Just to recap, despite the introduction of compulsory sex education onto the National Curriculum by the Tories in 1993, followed by the establishment of the Teenage Pregnancy Unit by the Labour government in 1999 at a cost of £280 million, pregnancy rates have remained unchanged since the 1970s. The stated aims were to reduce rates by 15% in 2005 and by 50% in 2010.

Let’s examine precisely how close they got to achieving these targets shall we? In 1999 there were 49,900 conceptions by the under 18s. (numbers have been rounded to the nearest hundred and include both cohorts 13-15 and 15-17). In 2005, the figure was 50,200. Half way into the 10 year strategy, instead of the 15% decrease hoped for, there was in fact a slight rise of 0.6%. Ed Balls panicked and announced another £20.6 million to go into the program in February 2009.

In 2009, the latest full year figures available, teen conceptions numbered 45,500. Marvellous, a decrease at last, of 8.8% since 1999. Well short of the 15% target which was supposed to have been achieved 5 years previously with the desired 50% reduction seeming little more than a pipe-dream.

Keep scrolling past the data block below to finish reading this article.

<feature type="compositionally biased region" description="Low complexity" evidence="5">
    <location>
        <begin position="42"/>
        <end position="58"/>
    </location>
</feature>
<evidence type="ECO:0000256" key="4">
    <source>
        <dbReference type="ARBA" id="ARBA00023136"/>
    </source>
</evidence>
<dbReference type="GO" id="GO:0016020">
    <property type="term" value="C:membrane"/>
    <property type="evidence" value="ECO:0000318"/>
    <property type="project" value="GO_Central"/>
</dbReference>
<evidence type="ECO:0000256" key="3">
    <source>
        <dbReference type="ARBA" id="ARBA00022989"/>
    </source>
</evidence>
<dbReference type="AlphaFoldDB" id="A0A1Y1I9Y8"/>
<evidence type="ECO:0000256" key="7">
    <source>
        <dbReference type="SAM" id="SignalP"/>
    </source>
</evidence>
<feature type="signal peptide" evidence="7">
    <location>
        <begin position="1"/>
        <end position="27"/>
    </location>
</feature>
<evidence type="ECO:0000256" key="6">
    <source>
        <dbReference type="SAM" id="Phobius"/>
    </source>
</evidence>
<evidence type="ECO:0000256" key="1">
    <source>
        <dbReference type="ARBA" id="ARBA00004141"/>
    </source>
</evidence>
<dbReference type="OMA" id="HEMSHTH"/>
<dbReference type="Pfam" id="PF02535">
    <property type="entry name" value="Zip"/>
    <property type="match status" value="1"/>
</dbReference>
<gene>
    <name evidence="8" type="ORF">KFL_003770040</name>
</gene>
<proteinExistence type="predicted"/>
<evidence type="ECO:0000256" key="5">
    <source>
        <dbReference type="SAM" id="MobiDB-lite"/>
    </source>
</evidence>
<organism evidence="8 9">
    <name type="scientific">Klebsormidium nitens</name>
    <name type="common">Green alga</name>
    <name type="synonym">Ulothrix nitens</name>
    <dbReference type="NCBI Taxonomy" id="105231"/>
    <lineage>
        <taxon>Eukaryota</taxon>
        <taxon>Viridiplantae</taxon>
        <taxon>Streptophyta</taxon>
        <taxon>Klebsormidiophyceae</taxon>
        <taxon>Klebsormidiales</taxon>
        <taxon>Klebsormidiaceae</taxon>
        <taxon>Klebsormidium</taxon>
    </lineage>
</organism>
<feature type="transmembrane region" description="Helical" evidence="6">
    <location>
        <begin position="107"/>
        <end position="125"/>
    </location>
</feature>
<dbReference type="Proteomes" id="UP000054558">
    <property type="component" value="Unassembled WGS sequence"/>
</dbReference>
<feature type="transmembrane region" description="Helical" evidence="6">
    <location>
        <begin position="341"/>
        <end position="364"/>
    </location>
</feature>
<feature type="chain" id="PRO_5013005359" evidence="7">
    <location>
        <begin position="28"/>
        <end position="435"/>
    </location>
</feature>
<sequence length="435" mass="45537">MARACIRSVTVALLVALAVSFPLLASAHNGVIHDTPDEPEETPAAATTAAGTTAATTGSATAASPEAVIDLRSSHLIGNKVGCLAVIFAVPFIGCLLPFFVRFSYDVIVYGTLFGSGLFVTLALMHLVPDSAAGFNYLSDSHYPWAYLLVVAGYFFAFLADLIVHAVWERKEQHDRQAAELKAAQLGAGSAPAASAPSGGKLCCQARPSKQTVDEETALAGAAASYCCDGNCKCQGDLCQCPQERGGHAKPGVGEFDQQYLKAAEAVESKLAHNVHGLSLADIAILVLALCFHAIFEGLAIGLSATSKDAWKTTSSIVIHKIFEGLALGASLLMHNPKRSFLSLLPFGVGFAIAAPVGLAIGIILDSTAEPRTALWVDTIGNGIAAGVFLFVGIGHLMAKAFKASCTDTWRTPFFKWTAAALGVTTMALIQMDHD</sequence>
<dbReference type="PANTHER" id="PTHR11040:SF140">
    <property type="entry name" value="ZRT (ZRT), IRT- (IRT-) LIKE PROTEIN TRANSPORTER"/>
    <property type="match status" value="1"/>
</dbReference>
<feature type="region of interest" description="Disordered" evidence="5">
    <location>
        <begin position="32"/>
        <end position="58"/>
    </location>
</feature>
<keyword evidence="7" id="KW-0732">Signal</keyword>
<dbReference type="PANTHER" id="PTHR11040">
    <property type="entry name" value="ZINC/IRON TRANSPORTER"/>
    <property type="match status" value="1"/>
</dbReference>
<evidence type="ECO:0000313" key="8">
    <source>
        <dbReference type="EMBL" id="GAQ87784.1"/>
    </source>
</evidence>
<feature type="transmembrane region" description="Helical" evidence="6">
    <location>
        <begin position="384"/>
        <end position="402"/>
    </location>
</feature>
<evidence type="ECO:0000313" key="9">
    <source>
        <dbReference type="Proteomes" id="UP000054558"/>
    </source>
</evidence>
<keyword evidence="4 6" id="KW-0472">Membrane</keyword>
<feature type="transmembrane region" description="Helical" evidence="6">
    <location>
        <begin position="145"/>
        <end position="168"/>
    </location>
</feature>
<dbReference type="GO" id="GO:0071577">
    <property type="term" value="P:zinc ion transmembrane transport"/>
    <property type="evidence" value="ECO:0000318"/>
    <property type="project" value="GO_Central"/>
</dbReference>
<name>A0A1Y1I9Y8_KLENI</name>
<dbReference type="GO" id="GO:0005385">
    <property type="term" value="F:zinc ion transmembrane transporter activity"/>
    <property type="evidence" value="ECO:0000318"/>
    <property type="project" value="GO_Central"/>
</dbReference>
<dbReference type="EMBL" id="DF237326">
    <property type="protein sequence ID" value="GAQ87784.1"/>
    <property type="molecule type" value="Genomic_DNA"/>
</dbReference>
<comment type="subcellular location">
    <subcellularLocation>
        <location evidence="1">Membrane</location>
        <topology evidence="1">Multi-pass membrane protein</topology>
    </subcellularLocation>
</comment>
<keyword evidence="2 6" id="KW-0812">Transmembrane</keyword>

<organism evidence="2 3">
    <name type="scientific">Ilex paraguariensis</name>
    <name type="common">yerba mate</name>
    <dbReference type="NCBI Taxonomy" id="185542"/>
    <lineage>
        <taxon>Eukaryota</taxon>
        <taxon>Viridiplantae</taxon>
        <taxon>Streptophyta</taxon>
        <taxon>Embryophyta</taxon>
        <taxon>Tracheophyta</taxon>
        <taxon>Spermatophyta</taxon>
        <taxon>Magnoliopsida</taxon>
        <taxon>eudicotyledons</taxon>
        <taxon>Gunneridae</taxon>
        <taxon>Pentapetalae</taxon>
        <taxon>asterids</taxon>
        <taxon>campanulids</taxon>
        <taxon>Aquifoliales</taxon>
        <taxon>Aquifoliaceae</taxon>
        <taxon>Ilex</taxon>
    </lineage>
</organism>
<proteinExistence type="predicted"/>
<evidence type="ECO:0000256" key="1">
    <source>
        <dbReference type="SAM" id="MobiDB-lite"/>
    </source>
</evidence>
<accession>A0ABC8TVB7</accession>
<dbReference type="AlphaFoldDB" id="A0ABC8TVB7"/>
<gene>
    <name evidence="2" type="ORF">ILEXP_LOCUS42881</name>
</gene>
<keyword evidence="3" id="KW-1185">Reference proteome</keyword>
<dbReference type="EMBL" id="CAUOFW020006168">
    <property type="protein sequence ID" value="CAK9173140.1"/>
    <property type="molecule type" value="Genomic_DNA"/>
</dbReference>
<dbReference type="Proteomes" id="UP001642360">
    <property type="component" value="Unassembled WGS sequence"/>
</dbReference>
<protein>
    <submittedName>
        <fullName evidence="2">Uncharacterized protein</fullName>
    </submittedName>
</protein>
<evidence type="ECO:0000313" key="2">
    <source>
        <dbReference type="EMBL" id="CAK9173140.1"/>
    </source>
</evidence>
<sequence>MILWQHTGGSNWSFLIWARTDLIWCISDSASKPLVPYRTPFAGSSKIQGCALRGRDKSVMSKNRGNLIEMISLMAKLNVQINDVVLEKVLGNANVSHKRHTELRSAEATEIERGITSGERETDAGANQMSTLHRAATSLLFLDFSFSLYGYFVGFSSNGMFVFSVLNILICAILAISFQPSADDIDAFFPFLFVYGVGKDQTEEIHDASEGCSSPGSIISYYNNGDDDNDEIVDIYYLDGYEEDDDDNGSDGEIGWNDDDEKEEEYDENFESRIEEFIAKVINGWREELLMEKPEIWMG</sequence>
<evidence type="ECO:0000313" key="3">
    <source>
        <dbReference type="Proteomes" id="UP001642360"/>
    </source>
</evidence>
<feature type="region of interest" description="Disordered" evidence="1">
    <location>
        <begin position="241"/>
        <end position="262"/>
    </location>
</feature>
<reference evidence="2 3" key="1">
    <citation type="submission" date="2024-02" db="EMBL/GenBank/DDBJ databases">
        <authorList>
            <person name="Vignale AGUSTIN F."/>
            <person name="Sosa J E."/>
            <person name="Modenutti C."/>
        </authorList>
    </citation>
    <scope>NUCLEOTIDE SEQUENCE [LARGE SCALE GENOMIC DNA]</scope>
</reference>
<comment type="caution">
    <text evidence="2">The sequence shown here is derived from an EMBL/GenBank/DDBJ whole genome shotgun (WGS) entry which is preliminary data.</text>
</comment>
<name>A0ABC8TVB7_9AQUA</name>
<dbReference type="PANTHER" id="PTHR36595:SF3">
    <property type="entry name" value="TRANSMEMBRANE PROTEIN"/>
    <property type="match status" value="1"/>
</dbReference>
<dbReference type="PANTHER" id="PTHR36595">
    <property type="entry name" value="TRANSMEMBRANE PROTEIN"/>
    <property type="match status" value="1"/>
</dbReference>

So, how are we doing now? Here’s a chart showing quarterly data from the last year, which includes the most up-to-date data which is available from March 2010.

It’s looking pretty static. No major changes, the extra £20.5 million given by Ed Balls is yet to have an impact. Both age cohorts experienced a slight rise in conceptions between March and June which over the course of the year gradually dropped to a lower rate, rose again and ended up close to where they started.

Interestingly the abortion rate in both age cohorts rose.

The abortion rate rose from 59% to 62% in under 16s and from 49% to 50.4% in under 18s, over the course of 2009.

Around 96% of abortions are carried out on the NHS. So, if we take 96% of 28,465, the total number of teen abortions carried out between March 2009 and March 2010, and multiply that figure by £500, the cost of the cheapest abortion procedure carried out by BPAS and Marie Stopes (the NHS refers/funds 91% of their abortions) that comes to a conservative total of £13.6 million.

So in 2009 we have an extra £20.5 million being spent to combat teenage pregnancy, on top of the £13.6 million being spent to carry out abortions on those for whom the strategy failed.

There are those who might argue that the £13.6 million is money well spent if it prevents welfare costs, which is a horribly cynical opinion all things considered, but nonetheless a perfectly valid position. However given that pregnancy is, in the overwhelming majority of cases, an entirely preventable condition, particularly amongst teenagers, then it could be argued that the £13.6 million is money that can ill afford to be spent, at a time of ever-shrinking resources, especially as the problem could be combated by a simple change in attitudes and behaviour.